NARDOLE: Well, we can't leave her here. They'll kill her!
VELMA: Please do not interfere with the operation of this suit. Fines may be incurred.
BILL: Oh, great. I'll get fined for dying!
DOCTOR: Fined for dying.
DOCTOR: What if there never was a hack? What if this is just business? Business as usual.
BILL: What do you mean?
DOCTOR: Bill. Bill, do you trust me?
BILL: Why are you saying that?
DOCTOR: We're going to have to leave you here.
BILL: What? I'll die!
DOCTOR: You're not going to die. But I won't lie to you, this will not be good.
ABBY: We have to go. Now.
DOCTOR: You will go through hell, but you will come through it. And I will be waiting on the other side.
BILL: But what if I was going to die
DOCTOR: You're not going to die!
BILL: Would you just say exactly the same?
DOCTOR: I will see you soon.
BILL: Just tell me a joke before you go.
(They all leave her.)
BILL: Just tell me a joke! He didn't tell me a joke. Is that a good thing or a bad thing? Mum! Answer me!
(A zombie touches Velma.)
VELMA: Instruction received. Complying.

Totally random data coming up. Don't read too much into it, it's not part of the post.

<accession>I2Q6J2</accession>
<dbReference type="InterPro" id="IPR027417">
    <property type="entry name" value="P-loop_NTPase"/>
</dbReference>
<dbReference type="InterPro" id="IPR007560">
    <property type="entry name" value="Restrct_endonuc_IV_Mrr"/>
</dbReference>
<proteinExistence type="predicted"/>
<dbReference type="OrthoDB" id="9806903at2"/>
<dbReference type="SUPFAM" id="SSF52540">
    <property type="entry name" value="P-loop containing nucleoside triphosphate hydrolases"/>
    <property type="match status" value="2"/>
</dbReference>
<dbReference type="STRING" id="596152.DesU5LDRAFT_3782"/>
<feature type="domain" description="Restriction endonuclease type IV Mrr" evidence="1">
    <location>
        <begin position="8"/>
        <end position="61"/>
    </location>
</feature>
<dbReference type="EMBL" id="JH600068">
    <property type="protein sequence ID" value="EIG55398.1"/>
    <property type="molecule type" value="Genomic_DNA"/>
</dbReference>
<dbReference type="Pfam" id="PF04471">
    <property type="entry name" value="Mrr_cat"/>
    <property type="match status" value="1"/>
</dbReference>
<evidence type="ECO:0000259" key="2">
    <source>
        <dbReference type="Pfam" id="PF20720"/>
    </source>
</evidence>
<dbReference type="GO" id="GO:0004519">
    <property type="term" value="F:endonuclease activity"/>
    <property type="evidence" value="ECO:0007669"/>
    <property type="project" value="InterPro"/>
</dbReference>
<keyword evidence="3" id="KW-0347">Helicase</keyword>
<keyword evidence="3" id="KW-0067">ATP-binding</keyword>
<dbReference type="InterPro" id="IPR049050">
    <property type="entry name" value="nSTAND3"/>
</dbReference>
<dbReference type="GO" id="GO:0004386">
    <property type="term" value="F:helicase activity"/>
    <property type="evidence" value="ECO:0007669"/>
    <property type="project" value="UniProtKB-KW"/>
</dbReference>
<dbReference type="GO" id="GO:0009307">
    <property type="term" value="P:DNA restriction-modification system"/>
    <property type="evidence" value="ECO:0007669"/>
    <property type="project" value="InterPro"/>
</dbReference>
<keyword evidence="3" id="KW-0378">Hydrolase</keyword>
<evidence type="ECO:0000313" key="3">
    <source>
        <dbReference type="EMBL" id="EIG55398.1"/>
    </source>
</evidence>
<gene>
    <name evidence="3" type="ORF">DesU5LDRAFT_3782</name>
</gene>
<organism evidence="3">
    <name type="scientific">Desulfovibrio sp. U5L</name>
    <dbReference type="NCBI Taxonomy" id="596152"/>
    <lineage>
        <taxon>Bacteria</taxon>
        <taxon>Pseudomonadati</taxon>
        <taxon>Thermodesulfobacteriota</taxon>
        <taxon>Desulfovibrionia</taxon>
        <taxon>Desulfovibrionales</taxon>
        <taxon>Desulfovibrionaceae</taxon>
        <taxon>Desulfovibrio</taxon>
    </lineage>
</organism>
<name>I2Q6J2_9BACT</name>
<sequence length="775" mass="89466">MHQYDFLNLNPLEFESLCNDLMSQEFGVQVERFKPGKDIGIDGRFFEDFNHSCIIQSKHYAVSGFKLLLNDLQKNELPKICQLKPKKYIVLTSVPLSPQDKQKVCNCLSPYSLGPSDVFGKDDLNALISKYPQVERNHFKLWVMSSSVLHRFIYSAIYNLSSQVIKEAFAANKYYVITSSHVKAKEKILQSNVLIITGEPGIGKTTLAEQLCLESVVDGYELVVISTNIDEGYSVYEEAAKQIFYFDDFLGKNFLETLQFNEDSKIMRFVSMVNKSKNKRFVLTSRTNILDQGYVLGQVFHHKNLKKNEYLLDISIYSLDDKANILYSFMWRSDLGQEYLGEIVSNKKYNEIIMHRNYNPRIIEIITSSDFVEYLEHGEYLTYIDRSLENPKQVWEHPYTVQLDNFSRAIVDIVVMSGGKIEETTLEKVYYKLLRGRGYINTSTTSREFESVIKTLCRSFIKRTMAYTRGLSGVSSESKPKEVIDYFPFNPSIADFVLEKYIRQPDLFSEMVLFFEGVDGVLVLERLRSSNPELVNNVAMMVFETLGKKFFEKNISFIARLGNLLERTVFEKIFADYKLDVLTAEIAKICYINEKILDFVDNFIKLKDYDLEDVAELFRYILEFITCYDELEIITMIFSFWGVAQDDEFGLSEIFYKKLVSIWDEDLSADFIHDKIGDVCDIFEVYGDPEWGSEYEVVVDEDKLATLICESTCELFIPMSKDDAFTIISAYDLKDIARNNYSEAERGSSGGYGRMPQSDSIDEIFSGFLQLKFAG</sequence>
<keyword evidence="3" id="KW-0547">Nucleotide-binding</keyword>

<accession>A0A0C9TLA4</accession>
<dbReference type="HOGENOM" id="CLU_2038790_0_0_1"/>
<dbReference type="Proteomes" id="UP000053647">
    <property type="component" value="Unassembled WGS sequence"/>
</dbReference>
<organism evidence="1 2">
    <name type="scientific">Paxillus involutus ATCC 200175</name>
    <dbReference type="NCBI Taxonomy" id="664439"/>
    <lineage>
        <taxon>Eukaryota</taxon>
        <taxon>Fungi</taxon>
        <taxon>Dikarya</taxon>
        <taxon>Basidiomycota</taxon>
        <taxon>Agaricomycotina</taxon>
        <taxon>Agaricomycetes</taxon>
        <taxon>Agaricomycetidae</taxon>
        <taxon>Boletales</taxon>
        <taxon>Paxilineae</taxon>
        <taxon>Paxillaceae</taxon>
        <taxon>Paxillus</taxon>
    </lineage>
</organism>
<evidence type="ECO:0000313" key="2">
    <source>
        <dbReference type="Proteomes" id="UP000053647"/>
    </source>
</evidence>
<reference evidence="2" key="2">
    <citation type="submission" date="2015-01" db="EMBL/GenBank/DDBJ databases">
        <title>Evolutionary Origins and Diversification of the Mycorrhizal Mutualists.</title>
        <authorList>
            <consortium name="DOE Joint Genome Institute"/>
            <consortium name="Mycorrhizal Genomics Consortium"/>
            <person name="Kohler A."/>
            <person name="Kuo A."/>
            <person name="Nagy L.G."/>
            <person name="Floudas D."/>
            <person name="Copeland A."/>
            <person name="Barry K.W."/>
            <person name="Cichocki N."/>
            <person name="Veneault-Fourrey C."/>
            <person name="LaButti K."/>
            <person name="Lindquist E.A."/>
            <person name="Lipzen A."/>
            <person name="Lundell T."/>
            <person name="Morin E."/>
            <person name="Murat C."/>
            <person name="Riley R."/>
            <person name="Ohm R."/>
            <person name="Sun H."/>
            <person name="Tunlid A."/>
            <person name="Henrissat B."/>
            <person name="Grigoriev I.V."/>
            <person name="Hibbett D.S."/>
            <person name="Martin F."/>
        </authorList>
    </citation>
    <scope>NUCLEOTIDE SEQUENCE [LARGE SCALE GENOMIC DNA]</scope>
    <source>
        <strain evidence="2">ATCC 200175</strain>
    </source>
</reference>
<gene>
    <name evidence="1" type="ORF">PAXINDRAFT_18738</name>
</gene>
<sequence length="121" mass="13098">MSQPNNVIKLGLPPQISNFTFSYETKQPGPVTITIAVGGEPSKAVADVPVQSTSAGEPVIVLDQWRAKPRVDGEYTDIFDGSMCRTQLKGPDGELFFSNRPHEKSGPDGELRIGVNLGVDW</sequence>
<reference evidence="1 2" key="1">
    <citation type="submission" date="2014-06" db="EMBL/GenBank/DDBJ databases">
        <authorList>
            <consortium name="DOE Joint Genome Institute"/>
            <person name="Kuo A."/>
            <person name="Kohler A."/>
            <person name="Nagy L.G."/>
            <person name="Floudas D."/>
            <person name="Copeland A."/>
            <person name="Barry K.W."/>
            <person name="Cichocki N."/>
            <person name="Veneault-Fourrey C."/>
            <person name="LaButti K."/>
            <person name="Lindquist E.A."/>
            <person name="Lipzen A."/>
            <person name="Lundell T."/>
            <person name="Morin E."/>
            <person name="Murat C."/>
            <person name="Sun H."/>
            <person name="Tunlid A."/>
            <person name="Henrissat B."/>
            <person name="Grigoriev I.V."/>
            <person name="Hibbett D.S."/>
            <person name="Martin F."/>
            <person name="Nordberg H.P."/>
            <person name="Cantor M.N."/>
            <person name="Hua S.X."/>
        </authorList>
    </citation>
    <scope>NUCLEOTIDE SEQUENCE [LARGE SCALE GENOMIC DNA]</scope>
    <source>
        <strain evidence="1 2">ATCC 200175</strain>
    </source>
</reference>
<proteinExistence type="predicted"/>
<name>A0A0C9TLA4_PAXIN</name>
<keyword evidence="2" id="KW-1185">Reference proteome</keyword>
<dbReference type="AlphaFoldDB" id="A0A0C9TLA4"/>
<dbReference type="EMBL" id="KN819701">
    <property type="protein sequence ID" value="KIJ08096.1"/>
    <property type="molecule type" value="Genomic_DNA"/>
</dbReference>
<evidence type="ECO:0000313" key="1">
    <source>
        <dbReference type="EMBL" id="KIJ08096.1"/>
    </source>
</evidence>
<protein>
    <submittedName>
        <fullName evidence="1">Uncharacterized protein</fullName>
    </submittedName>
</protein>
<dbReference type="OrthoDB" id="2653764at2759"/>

VELMA: Please remain calm while your central nervous system is disabled. Your life is in our hands.
(As electricity plays over Bill, her last thoughts are of the photo of her mother. Then she joins the back of the train of zombies.)
(Outside, an acetylene torch is cutting into the very sturdy door. It is being held by Bill's suit. Inside the Doctor is playing with lots of wires.)
NARDOLE: Doctor, this isn't going to work.
DOCTOR: Isn't it? Why, what do you think I'm doing?
NARDOLE: Electrolysis. Splitting water into hydrogen and oxygen.
DOCTOR: Oh, that's clever. I wish I could see me doing that.
NARDOLE: Doctor, that water is cooling the nuclear core. We'd enjoy five minutes of oxygen before the whole thing overheated and blew.
DOCTOR: Yes, five whole minutes! We could boil the hell out of an egg! Stop being such a quitter!
(He feels his way to another piece of equipment, trailing a cable.)
NARDOLE: Doctor, it wasn't your fault. You couldn't have saved her!
DOCTOR: You know what's wrong with this universe? Believe me, I've looked into it. Everyone says it's not their fault. Well, yes, it is. All of it.